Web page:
The Times: Understanding The New Nigeria
2016 has been a year of hardship for most Nigerians. From the 45% increase in the electricity tariff, with tariffs rising from 14N per KWH in 2015 to 23.60 per KWH in Feb 2016, to the fuel price hike from N87 in 2015 to the current rate of N145.
It is important that you understand the current trends in the Nigerian economy, and most importantly the implication of this on your spending habits and business.
The first downward trend in the Nigerian economy is a slowdown of economic growth as depicted in the graph below. The economic growth rate in Nigeria has reached a 25 year low, key drivers of this slow down include: the electricity and gas industry, declining at 44%, the Finance and insurance declining at 11.28% and the manufacturing industry declining at 7.0% . However key to note is that some industries have managed to weather the storm. The Agricultural industry grew at 3.09% in Q1 2016, the broadcasting industry at 6.85%, the transport services at 2.23%.
The Unemployment rate is rising, reaching a high of 12.1% in Q1 2016. With the economic downturn and some companies posting losses, the wave of lay-offs have been rampant in country. In Q4 2015, we saw Nigerian Bottling company lay—off ~1880 staff, Diamond bank lay off 1000, and this trend has continued into 2016 with Zenith Bank recently sacking ~1200 of their staff. This trend is set to continue for the rest of the year.
Inflation reached a high of 13.7% in April 2016, as compared to 8.66% in April of 2015. This means that commodities and services are generally more expensive In Nigeria as is depicted in the graph below. As can be observed from the graph, core food products like onions, garri and rice have experienced a 100%, 36% and 50% increase in price respectively. What is particularly worrying is the implication of this rise on access to food.
Finally the strengthening dollar, with the official exchange rate at 199.5N/$, while the parallel market rate rose to as much as 400N/$ in Feb 2016 finally settling at ~ N315/$ in March 2016. Very few people have access to this official rate, thus traders are often forced to buy foreign exchange from the parallel market to purchase raw materials and finished products, thus leading to a rise in the cost of doing business. Additionally this system encourages arbitrage as those with the means, can buy low at the official rate and sell high gaining 100% profit on their exchange.
So what’s our advice to you?
Substitute: It is time to substitute foreign products for Nigerian made products. Even when buying Nigerian made products, one should substitute more expensive options for cheaper ones. For example, I have changed my method of making stew, instead of making a tomato based stew, I have transitioned to the fried pepper Yoruba style stew, as the price of pepper is much cheaper than the price of tomato. For businesses, this is more difficult, but a couple of options are available such as switching your product source from strong currency economies like USA, Europe and the UK to the Asian economies, Turkey etc. where the currency is weaker and thus goods are cheaper . A useful tool for tracking prices and making pricing decisions is standard charter bank price tracker at https://www.sc.com/BeyondBorders/infographics/nigerias-price-trends/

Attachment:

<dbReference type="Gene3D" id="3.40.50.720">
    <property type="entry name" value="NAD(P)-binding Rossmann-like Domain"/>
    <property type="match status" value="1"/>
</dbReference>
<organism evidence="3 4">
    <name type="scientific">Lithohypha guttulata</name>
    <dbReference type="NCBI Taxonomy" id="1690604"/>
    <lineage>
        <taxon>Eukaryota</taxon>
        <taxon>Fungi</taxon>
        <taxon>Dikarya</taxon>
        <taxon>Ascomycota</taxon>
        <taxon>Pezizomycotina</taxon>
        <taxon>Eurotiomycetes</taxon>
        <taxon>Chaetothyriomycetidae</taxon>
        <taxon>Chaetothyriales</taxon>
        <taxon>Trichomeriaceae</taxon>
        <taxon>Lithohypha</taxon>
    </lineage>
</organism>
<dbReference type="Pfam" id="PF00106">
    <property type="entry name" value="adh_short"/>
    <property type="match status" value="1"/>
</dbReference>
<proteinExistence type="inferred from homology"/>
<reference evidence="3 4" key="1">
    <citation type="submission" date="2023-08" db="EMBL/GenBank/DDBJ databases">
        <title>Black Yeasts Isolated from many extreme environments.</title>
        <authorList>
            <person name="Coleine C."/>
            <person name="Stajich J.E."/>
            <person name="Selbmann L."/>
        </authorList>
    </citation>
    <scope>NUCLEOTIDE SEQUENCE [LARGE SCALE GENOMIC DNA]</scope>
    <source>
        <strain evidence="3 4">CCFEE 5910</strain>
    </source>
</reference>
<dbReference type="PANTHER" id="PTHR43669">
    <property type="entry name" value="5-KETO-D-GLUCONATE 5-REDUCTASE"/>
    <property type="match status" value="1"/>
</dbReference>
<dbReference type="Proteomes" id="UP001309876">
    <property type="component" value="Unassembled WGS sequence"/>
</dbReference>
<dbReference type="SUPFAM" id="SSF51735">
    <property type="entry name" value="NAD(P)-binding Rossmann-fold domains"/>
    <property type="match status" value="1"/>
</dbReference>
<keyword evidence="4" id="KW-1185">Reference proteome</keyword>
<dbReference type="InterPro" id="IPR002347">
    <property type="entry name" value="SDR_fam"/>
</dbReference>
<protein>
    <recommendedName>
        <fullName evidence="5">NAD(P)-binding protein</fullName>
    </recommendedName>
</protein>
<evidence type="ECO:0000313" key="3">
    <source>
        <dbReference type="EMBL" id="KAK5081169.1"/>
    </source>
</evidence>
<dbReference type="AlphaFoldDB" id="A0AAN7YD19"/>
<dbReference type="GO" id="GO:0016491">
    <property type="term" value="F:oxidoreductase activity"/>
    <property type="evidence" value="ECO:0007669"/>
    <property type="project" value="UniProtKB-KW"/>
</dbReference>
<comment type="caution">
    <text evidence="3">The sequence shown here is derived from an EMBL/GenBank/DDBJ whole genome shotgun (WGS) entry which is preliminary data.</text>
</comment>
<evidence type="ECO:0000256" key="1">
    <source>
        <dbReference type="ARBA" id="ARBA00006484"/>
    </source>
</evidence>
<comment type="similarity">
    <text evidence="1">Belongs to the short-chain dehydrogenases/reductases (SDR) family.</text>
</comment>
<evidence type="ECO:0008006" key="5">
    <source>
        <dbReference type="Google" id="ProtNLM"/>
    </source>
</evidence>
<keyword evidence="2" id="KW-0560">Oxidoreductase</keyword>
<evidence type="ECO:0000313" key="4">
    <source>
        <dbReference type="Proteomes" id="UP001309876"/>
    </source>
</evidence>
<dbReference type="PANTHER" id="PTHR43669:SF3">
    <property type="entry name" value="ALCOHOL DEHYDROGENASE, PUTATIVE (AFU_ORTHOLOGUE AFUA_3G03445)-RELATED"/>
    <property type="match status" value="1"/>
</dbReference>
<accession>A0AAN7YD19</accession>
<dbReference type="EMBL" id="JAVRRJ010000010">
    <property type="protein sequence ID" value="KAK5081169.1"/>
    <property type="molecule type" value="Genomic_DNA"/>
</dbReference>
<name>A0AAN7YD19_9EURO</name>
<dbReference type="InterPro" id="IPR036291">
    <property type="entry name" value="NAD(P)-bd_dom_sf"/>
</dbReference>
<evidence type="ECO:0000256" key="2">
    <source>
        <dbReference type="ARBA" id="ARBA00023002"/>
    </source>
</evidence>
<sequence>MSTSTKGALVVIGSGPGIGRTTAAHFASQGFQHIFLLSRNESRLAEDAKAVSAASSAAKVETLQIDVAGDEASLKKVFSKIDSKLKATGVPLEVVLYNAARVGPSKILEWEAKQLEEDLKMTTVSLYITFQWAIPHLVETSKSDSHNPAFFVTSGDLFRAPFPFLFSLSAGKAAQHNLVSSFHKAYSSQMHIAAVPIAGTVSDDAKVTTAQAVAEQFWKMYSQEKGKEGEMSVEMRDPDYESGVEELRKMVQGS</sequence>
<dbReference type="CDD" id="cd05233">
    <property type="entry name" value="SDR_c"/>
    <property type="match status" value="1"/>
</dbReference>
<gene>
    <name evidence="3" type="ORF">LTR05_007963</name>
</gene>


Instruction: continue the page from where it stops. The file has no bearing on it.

Diversify your portfolio: Despite the economic slowdown in the country, it appears that several industries have weathered the storm including agriculture, transportation services, predominantly markets that get to the Bottom of the Pyramid (BOP). So, diversify your revenue portfolio to include products that get to the masses- even if the margins are small , the volume tends to be large thus making them profitable.
Invest: Asset prices are set to fall in the coming months, it is expected that as a country goes into recession, supply of assets such as houses will increase as people offload some of their assets for access to cash. If you happen to have some available financing, this is the time to invest.
And for the recent reduction in electricity generation plus the rise in fuel prices:
Change your primary source of energy: Utilization of inverters or solar panels as an alternative to fuel powered generators can offset some of the electrical bill while ensuring greater consistency in power supply in homes. So this is the point to switch your primary source of energy.